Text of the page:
A common issue that arises for many when preparing their estate plan is resolving the struggle between equity vs. equality. Are there certain assets that are passing to some beneficiaries but not others? If so, are those beneficiaries receiving more than the others? If the answer to that question is also yes, then is that result fair to the other beneficiaries?
While there is no legal requirement that the distribution of assets be equal among your chosen beneficiaries, leaving some beneficiaries more assets than others may not be in line with your estate planning goals and may also cause unintended conflict between you and your loved ones.
To explore some of these issues, as well as some potential solutions, let’s use a family running a closely-held family business as an example. Mom and dad are getting ready to pass the business down to the next generation, but only one of the kids is interested in taking over the business.
Option #1: Fairness is not a priority, so Mom and Dad leave the entire business to pass to the “business kid.”
Even though mom and dad have three children, only Child 1 has an interest in continuing to run the business. In addition, Child 1 has been handling many of the day-to-day operations for the last 10 years in an effort to take the burden off mom and dad and help them start to ease into retirement. In light of Child 1’s efforts, mom and dad state in their Will and/or Trust that the entire business goes to Child 1. While they also provide that Child 2 and Child 3 will receive the balance of their assets, the business comprises 90% of their estate, so the value of their other assets is somewhat minimal.
Mom and dad must now address the fairness question. Is this result fair to Child 2 and 3? Or, more to the point, do they care if the result is not fair to Child 2 and 3?
Mom and dad might be perfectly fine with Child 1 receiving a lion’s share of the estate in light of the work he has put into the business. Perhaps they have even had a conversation as a family, and Child 2 and 3 are also on board as they recognize Child 1's effort and agree he should be compensated fairly for it. Another point to consider is that even though Child 1 is receiving more “on paper,” the fair market value of the business will only ever be realized by Child 1 if he sells the business. So long as the business is operating, Child 1 has only inherited a job and not necessarily a financial windfall.
Option #2: Mom and Dad do want to be fair and find a way to provide additional assets to their “non-business kids.”
If mom and dad still want to try to equalize the assets passing to all three children, one option is for them to purchase additional life insurance and name Child 2 and 3 as the sole beneficiaries. Assuming mom and dad are still insurable, this is an easy way to make more liquid assets available to the other children upon their deaths. Be aware, however, that if mom and dad’s estates are close to or over the estate tax exemption, adding more assets to their estate may not be a desirable option for them. In such an event, it may still be possible to obtain the policies but have them purchased by an irrevocable trust of which Child 2 and 3 are the trustees and beneficiaries, or have the policies purchased by Child 2 and 3 directly (with funds gifted to them from mom and dad).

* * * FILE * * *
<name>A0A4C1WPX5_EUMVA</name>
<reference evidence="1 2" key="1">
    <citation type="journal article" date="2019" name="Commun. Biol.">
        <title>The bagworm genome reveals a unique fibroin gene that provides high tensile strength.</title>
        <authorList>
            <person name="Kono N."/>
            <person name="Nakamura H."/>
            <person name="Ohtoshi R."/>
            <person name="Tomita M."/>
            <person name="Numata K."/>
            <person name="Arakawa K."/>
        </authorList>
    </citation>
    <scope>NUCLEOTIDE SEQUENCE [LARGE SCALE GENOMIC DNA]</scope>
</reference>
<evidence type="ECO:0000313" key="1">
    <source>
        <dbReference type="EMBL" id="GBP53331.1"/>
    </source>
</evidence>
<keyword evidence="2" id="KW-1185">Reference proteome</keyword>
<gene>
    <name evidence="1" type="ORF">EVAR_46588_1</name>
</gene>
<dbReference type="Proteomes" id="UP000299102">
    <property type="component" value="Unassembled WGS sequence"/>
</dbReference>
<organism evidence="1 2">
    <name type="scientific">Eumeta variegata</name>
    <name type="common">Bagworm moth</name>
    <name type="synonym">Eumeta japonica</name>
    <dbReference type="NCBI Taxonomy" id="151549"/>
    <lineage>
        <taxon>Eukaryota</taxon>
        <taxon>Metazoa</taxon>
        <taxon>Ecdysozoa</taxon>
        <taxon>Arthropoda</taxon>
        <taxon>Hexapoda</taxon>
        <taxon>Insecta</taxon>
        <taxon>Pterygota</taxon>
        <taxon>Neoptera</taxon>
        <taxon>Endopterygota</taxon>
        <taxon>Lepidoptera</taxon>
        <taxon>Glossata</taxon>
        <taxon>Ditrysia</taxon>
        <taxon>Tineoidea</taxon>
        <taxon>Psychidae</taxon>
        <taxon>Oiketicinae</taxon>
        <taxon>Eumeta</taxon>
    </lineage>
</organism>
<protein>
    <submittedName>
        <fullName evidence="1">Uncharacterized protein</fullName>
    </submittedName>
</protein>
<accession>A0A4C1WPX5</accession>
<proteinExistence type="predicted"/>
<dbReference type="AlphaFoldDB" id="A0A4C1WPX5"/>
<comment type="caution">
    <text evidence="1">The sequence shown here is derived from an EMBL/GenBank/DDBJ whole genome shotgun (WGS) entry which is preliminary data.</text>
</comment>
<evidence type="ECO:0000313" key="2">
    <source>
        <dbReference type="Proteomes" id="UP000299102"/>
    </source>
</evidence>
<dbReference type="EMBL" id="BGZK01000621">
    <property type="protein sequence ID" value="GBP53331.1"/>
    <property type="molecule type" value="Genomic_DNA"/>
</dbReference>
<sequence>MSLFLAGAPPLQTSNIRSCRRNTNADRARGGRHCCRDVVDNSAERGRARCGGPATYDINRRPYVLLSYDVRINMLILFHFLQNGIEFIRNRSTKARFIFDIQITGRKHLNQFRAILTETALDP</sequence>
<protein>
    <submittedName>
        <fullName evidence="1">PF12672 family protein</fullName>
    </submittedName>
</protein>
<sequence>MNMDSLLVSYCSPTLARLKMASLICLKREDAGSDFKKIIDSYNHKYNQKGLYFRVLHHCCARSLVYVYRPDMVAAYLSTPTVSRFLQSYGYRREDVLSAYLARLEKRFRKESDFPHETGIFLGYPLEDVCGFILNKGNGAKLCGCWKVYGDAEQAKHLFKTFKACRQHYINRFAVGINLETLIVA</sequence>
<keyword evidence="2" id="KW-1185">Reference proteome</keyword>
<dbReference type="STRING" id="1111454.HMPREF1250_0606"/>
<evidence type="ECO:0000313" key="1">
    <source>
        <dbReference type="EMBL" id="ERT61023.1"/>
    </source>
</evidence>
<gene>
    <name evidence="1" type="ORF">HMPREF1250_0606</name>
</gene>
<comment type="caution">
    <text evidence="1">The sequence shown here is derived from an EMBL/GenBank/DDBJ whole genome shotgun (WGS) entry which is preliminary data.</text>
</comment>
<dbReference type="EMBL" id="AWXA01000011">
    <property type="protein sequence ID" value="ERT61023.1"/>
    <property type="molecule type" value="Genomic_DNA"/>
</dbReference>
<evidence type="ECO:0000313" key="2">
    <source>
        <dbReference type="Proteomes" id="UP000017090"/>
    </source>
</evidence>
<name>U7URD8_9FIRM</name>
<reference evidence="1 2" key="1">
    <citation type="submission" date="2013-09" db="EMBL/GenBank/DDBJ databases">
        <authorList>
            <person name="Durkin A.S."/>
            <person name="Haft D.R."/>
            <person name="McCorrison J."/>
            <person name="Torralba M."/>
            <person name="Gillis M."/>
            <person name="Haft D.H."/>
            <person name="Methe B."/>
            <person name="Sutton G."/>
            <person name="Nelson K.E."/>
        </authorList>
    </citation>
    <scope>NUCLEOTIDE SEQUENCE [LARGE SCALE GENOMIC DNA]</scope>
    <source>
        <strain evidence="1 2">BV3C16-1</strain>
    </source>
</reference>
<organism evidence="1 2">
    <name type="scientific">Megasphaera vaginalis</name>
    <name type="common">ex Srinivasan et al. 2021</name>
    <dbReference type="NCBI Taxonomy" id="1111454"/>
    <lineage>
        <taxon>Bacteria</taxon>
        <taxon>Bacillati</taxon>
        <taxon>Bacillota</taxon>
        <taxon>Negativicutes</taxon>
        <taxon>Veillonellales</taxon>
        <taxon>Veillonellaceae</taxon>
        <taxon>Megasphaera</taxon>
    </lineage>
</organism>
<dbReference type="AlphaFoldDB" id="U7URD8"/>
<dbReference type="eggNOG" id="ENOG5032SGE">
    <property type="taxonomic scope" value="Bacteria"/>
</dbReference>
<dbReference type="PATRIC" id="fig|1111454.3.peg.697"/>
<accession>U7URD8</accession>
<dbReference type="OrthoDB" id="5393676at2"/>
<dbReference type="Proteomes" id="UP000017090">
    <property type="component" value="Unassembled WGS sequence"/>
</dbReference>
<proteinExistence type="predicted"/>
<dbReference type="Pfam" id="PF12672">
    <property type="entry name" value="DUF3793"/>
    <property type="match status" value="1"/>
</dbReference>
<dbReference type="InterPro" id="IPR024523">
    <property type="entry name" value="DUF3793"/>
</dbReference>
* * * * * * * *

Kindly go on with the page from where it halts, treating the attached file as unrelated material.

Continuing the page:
Another option is to allow the business to pass to all three kids under the Will and/or Trust and implement a business Buy-Sell Agreement that would require Child 1 to purchase the business interests passing to Child 2 and 3 upon mom and dad’s deaths. This would still ensure Child 1 ends up with the business while also providing an inheritance to Child 2 and 3. One potential issue with this strategy that must be considered is whether the forced buyout by Child 1 will create an unmanageable financial burden for Child 1 and the business. These buyouts only work well if the business generates sufficient income to fund the buyout, fund the business’ regular operations, and still provide the necessary personal income for Child 1.
One Final Consideration
If mom and dad are trying to equalize distributions among the kids and are doing so, in full or in part, by allowing qualified retirement accounts (401ks, IRAs, etc.) to pass to the non-business children, mom and dad need to be aware that the beneficiaries of those retirement accounts will only receive approximately 70% of the account’s value. This is due to the fact that qualified accounts are funded with pre-income tax dollars. When the beneficiaries take distributions from those accounts, they will be required to pay income taxes on the amounts withdrawn. Taking into account both federal and state income taxes, the end result is the kids only receive approximately 70% of the value of the account. So when trying to calculate how much each kid is going to receive, don’t forget to take into account the income tax consequences that may be associated with each asset.